There are many types of listening devices available including hard wired, radio frequency, acoustic audio and optical bugs. Here we examine some of the most frequently used listening devices in the corporate espionage arena.

GSM Bugs

Perhaps the prolific listening device today, GSM bugs operate in exactly the same way as a mobile phone

and a perpetrator can in effect, dial in and silently listen to a conversation from anywhere in the world!

A GSM bug can be a small black box that can be discreetly hidden in a room or it can be a purpose built device such as a mains adaptor, a power strip adaptor, a PC mouse or a phone charger for example. These are everyday objects that one would expect to find in an office, for example, but which could harbour a dangerous secret!

High quality GSM bugs are readily available to buy online and from some high street shops and prices start from under £10.

Miniature Voice Recorders

Readily available from online stores, miniature recording devices such as Edic-mini recording devices and those disguised as USB drives or credit cards are discreet audio recording devices designed to be easily hidden or pass undetected by the unwary target. Their use is limited by their battery life and storage, but in many situations they can be just the weapon an infiltrator needs while being affordable and delivering high quality audio.

Mobile Phones as Bugs

Mobile phones themselves can be used as bugging devices. They can be programmed not to vibrate, ring or show any outward signs that they are being called. They then auto-answer and the caller can listen in to conversation within the room.

This type of attack can either be done on a target phone which the perpetrator would then leave somewhere in the vicinity of the conversation they are targeting, or it could be done illicitly by sending someone an email or text with an attachment which, once opened, would download the necessary software onto the target phone. The phone can then be controlled by the hacker who can remotely switch it on and listen from any other mobile phone anywhere in world.

In addition, a report by Computerworld claims that some new Smartphone apps are using your phones microphone and camera to gather data about you! A new class of app has emerged that uses the microphone built into your phone as a covert listening device. The apps try to alleviate privacy concerns by saying they only record sound patterns, not actual sounds or conversations. But in the end, the technology is there, and it’s being used to some extent.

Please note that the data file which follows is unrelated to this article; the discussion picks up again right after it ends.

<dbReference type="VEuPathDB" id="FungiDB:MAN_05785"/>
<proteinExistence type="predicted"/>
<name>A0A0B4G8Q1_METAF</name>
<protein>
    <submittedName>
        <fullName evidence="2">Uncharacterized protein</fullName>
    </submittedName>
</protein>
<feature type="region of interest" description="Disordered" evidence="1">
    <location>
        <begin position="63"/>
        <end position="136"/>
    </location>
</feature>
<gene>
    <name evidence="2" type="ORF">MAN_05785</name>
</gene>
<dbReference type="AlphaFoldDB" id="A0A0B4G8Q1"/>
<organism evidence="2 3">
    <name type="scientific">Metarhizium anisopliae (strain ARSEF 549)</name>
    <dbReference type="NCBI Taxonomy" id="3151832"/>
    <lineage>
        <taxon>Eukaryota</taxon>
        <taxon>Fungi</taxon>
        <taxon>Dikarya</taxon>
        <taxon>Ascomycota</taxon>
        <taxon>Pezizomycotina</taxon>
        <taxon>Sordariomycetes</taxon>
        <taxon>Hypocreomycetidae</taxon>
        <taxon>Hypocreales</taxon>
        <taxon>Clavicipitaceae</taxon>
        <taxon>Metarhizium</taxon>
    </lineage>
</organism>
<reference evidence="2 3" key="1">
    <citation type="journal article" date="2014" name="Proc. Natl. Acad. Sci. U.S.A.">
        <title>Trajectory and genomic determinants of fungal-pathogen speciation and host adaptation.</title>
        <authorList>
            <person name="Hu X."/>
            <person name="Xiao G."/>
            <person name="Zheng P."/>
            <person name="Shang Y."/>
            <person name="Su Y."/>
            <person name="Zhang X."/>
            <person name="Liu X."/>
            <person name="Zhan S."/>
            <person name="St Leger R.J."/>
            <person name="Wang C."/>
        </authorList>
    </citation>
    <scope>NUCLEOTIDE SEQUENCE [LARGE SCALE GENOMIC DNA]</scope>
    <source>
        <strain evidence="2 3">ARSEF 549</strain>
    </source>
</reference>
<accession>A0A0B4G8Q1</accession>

As a precaution you should take care when downloading apps as you could easily download malware and so only download from your service providers website. Also be cautious of using Wi-Fi connections. Unsecured networks could mean that someone else using that network could see what you’re doing on your phone.

Even when a GSM function is disabled on a Smartphone, the in-built camera can still be used as an eavesdropping device. Smartphones can be used to record video and take photos, stealing product information prototypes etc. As it is virtually impossible to buy a mobile phone device without a camera, this is a threat which should not be ignored.

Radio Frequency (RF) Transmitters

A Radio Frequency (RF) bug involves the placing of a radio transmitter in a room and listening within range using a receiver. One of the most infamous examples of the use of a RF bug is the “Great Seal Bug” story, when in 1952 a RF listening device was found in a carved wooden seal that had been presented to the US Embassy in Moscow and had hung in the Embassy since 1946.

RF bugs can be incredibly small and can be concealed in just about anything including skirting boards, picture frames, plugs etc. Relatively inexpensive and easy to use, you need a receiver to listen to them.

Radio frequencies are given off by nearly all spying devices, and these radio frequencies can be detected with specialist equipment as used by TSCM engineers. Different types of bugs give off a large range of frequencies and specialist equipment is required to check the entire RF spectrum. Basic RF detectors, that can be purchased relatively cheaply, will only be able to detect limited frequencies and will give you a false sense of security, and so its always best to engage the services of a professional TSCM provider.

Phone Taps and Phone Bugs

Two terms which are often interchanged but in fact refer to two separate types of attack are Bug and Tap. The differences are:

Tap or Wiretap
This is a device placed on the telephone system and is designed to intercept telephone conversations, i.e. if no call is in place then the tap is inactive.

A bug is used to listen to room conversation but may use the telephone or line as a facilitator of this. This type of attack means that all conversation in the area is susceptible to being overheard by the attacker and not just telephone calls.

Optical Devices

Optical devices convert audio signals into transmitted light pulses which are then converted back to audio signals by a receiver. One example of this is the laser attack whereby a laser beam is projected onto a surface, such as a window, and the vibrations detected are converted into audio signals. Laser attacks are difficult and expensive to conduct.